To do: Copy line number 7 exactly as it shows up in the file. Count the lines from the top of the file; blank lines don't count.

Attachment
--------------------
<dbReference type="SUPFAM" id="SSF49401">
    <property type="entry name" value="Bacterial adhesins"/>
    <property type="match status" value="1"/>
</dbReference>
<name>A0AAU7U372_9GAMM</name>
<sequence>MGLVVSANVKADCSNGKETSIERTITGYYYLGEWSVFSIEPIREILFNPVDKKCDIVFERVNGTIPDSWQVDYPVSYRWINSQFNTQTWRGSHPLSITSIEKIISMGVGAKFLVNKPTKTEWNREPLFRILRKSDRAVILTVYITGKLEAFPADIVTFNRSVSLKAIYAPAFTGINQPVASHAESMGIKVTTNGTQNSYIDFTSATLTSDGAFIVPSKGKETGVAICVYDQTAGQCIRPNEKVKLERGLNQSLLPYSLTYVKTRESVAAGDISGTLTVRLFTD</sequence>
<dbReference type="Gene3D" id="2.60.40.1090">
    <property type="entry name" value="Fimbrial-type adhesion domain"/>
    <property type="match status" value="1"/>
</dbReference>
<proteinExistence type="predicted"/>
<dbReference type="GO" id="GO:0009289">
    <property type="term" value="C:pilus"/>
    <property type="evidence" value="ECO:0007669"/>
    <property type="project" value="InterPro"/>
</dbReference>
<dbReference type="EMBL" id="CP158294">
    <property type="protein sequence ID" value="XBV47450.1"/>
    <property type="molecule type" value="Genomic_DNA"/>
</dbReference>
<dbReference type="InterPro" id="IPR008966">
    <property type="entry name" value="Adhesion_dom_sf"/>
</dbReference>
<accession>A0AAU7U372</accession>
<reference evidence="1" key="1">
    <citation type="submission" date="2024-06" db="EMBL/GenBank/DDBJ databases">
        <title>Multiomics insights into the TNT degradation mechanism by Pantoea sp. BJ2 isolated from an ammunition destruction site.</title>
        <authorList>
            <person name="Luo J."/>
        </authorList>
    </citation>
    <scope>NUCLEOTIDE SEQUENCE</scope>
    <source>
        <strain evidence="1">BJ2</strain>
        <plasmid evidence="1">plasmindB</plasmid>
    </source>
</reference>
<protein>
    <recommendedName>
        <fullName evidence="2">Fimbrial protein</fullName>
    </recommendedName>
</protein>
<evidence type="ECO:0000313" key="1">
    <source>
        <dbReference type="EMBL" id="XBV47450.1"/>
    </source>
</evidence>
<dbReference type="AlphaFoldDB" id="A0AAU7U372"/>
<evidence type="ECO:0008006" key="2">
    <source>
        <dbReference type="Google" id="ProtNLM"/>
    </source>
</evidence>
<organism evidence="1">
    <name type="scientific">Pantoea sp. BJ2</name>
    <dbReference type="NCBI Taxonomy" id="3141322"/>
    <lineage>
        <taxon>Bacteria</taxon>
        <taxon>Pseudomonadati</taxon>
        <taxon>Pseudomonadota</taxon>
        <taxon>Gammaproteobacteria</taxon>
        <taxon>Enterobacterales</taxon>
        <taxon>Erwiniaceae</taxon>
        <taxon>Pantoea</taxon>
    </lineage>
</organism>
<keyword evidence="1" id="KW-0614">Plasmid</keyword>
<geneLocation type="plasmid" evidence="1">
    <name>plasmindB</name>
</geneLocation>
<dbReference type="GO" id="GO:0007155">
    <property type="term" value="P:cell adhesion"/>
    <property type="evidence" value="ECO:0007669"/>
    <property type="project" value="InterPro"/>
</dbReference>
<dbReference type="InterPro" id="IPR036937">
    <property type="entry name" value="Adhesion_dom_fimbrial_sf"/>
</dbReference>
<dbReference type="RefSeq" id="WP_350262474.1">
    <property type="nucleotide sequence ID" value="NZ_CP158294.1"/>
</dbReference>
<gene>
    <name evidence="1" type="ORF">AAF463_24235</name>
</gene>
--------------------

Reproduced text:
<dbReference type="Gene3D" id="2.60.40.1090">